IT Security Glossary – a guide to understanding security jargon
Posted on Jul 23, 2020
Protecting your business’ data and your customers’ information is vital, but it can also be overwhelming. Many of these concepts are relatively new and the terms we use to explain them are often used interchangeably. Here is a guide to understanding the most commonly used technical terms around cyber security.
Business Continuity Plan (BCP)
This is the strategy an organisation takes to continue their critical business operations after a crisis. The core is a priority list where critical business functions are the focus and tertiary operations are temporarily suspended. Many businesses also include disaster prevention in their plan and implement safeguards to mitigate risk.
A deliberate attempt to gain unauthorised access to a computer system. Generally launched from one computer against another computer or network. The goal could be to steal information, to hold a business to ransom, to disable a network or to simply uncover a weakness in an organisation’s system.
The practice of preventing unauthorised access to computers, networks or electronic systems. It is generally used interchangeably with ‘IT Security’.
A data breach occurs when protected information, often customers’ data, is accessed by an unauthorised party. This could include full names, tax information and credit card details. Data breaches can happen internally where unauthorised staff access and leak information or externally where outside threats break into the system to steal information.
A specific area of IT security planning covering emergency procedures for recovering critical IT systems in case of an emergency. It includes key recovery team personnel, up to date information on all software and third-party vendors and the steps for restoring information systems following an outage. Disaster Recovery is a subset of a Business Continuity Plan.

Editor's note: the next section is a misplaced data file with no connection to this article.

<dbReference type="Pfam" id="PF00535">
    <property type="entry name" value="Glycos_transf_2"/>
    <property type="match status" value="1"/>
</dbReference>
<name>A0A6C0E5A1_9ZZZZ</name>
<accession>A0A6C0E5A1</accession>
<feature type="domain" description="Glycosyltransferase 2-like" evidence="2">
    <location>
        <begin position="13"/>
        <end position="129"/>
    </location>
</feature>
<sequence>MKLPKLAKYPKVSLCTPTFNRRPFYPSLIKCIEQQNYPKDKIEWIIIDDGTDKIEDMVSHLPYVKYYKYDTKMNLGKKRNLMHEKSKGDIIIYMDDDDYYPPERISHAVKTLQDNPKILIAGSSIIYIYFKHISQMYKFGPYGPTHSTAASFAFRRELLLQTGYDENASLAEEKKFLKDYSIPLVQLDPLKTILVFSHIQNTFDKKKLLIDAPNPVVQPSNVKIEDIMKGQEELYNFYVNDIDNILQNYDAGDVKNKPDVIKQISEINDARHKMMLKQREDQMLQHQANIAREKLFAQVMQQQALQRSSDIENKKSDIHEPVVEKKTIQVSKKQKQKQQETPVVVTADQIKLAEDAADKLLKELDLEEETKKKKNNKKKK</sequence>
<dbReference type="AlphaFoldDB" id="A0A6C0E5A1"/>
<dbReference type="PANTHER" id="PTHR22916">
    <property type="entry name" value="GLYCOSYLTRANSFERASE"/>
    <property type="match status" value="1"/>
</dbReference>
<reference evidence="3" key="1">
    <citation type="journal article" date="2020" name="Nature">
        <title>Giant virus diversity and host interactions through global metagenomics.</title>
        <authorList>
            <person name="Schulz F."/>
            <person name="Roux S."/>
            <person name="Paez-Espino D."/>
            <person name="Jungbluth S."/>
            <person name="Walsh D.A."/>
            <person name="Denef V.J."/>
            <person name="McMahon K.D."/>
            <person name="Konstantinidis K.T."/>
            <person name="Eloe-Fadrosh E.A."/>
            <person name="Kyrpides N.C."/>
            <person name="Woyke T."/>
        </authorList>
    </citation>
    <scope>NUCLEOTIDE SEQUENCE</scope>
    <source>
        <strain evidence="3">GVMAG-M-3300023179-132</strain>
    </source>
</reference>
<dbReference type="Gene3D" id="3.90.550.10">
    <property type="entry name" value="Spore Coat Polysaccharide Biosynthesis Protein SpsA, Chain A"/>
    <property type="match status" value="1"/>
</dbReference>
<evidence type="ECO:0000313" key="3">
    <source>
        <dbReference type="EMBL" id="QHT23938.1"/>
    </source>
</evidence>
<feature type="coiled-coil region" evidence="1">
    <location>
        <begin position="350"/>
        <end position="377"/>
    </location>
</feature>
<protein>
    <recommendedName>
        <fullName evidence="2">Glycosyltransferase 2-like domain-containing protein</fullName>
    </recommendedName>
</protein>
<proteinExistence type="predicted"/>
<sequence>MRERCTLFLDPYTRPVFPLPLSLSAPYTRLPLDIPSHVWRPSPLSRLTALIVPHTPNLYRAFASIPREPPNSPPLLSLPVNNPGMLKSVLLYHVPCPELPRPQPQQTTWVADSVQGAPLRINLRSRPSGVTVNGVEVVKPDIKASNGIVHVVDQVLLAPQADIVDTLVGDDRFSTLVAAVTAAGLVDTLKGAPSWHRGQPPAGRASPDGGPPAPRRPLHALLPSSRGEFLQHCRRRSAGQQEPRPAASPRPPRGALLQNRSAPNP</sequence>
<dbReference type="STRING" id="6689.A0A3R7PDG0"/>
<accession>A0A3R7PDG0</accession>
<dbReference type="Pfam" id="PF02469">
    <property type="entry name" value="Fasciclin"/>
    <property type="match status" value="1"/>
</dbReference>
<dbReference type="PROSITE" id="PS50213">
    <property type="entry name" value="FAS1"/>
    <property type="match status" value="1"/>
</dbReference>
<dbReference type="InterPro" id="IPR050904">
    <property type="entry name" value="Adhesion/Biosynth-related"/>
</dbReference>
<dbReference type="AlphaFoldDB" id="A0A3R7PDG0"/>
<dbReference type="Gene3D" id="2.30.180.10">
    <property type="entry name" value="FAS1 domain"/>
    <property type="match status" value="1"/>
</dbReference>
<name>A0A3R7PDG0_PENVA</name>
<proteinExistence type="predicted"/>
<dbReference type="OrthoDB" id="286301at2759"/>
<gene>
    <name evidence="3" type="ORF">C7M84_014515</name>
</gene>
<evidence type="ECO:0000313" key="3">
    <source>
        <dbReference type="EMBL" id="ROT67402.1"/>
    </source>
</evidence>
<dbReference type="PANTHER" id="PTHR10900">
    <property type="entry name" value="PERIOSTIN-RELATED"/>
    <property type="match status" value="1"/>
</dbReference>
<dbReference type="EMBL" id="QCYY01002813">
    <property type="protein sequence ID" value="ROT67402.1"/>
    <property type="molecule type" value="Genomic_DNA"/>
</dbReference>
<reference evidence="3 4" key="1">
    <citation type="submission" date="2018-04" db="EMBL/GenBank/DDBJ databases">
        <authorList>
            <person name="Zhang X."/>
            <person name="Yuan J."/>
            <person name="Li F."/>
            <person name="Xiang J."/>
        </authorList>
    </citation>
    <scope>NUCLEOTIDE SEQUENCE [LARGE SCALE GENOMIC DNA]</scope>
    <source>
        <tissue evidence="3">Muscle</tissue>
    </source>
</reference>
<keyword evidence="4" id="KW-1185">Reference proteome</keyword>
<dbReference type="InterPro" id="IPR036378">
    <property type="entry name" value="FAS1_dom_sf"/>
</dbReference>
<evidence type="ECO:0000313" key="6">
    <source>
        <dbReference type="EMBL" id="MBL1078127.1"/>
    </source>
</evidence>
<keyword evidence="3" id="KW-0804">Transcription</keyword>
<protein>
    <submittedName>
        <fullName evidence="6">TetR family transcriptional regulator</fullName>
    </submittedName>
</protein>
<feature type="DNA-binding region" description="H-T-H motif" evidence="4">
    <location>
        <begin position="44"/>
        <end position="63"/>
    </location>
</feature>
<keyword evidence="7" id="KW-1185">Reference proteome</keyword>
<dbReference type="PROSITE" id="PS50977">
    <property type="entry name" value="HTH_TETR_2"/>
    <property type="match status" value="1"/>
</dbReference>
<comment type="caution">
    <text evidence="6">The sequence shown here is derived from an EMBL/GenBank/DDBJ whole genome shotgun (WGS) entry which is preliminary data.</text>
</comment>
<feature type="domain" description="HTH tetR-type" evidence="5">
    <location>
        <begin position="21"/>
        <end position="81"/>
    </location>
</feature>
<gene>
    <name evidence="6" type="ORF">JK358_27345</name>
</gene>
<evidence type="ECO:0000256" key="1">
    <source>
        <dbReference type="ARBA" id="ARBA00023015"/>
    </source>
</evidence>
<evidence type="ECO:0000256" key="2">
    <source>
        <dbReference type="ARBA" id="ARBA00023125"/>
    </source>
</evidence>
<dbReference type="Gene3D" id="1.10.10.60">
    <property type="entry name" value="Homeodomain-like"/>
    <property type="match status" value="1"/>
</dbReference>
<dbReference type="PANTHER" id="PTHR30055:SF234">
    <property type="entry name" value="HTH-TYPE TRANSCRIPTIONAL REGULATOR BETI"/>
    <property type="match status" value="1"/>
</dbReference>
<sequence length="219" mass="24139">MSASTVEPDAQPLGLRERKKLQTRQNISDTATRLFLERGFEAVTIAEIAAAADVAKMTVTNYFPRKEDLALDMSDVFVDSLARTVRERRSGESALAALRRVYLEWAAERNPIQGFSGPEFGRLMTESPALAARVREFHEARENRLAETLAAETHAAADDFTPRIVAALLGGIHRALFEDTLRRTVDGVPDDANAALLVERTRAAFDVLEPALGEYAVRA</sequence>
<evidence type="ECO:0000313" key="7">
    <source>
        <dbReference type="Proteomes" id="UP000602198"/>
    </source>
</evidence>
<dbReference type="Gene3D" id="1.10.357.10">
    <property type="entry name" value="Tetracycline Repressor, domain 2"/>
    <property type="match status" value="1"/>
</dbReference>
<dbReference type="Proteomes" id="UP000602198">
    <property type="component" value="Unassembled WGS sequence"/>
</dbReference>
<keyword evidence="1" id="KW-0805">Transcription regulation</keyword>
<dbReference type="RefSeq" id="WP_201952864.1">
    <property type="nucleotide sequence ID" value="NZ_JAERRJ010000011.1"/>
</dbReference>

A network security service that monitors and blocks unauthorised access. It acts as a defence system for a computer or network and makes sure to block any ‘blacklisted’ data.
This is the process of taking data or a message and encoding it so that only certain people can read it. It keeps data safe and confidential as it’s sent over the internet. The message contained in an encrypted message is referred to as plaintext. In its encrypted, unreadable form it is referred to as ciphertext.
Malicious Software, or ‘Malware’ is the term given to any program that is designed to cause damage or disruption to a computer, server or network. Common types of Malware are viruses, ransomware and spyware.
Notifiable Data Breach (NDB) scheme
The NDB scheme, managed by the Office of the Australian Information Commissioner (OAIC), says that in the case of a data breach that is likely to result in harm, organisations must notify affected individuals and the OAIC. The mandate applies to any organisation or agency the Privacy Act 1988 covers (which includes any Government agencies and organisations with an annual turnover of more than $3 million). For more information on the NDB visit the OAIC website.
Two Factor Authentication (2FA)
Also referred to as ‘Two Step Authentication’, 2FA is method of confirming a user’s authorisation when they login to a secure account. It requires users to give not only a password, but another piece of information. Often it will be a code that is sent in real time to the user’s registered phone or email. This acts an extra layer of security to help prevent unauthorised access.
While this list isn’t exhaustive, we hope that it helps you to get your head around some of the terms commonly used. At efex we have IT Security specialists who can work with you to make sure your systems are adequately protected. They can evaluate your technology questions concerning security breach prevention and recovery. For more information, contact us